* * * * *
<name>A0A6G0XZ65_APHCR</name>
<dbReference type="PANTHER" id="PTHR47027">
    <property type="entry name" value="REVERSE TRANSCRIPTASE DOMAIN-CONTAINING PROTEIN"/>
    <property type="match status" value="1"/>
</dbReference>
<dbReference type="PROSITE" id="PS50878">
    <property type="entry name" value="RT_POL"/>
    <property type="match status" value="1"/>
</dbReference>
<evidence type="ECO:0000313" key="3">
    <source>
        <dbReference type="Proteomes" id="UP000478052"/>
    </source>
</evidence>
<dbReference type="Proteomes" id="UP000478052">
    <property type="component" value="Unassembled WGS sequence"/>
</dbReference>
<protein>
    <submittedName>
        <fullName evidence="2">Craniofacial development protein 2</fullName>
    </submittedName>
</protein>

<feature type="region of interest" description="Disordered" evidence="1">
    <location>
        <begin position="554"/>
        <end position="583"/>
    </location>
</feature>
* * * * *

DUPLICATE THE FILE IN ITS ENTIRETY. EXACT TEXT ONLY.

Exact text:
<name>A0A6G0XZ65_APHCR</name>
<dbReference type="PANTHER" id="PTHR47027">
    <property type="entry name" value="REVERSE TRANSCRIPTASE DOMAIN-CONTAINING PROTEIN"/>
    <property type="match status" value="1"/>
</dbReference>
<dbReference type="PROSITE" id="PS50878">
    <property type="entry name" value="RT_POL"/>
    <property type="match status" value="1"/>
</dbReference>
<evidence type="ECO:0000313" key="3">
    <source>
        <dbReference type="Proteomes" id="UP000478052"/>
    </source>
</evidence>
<dbReference type="Proteomes" id="UP000478052">
    <property type="component" value="Unassembled WGS sequence"/>
</dbReference>
<protein>
    <submittedName>
        <fullName evidence="2">Craniofacial development protein 2</fullName>
    </submittedName>
</protein>

<feature type="region of interest" description="Disordered" evidence="1">
    <location>
        <begin position="554"/>
        <end position="583"/>
    </location>
</feature>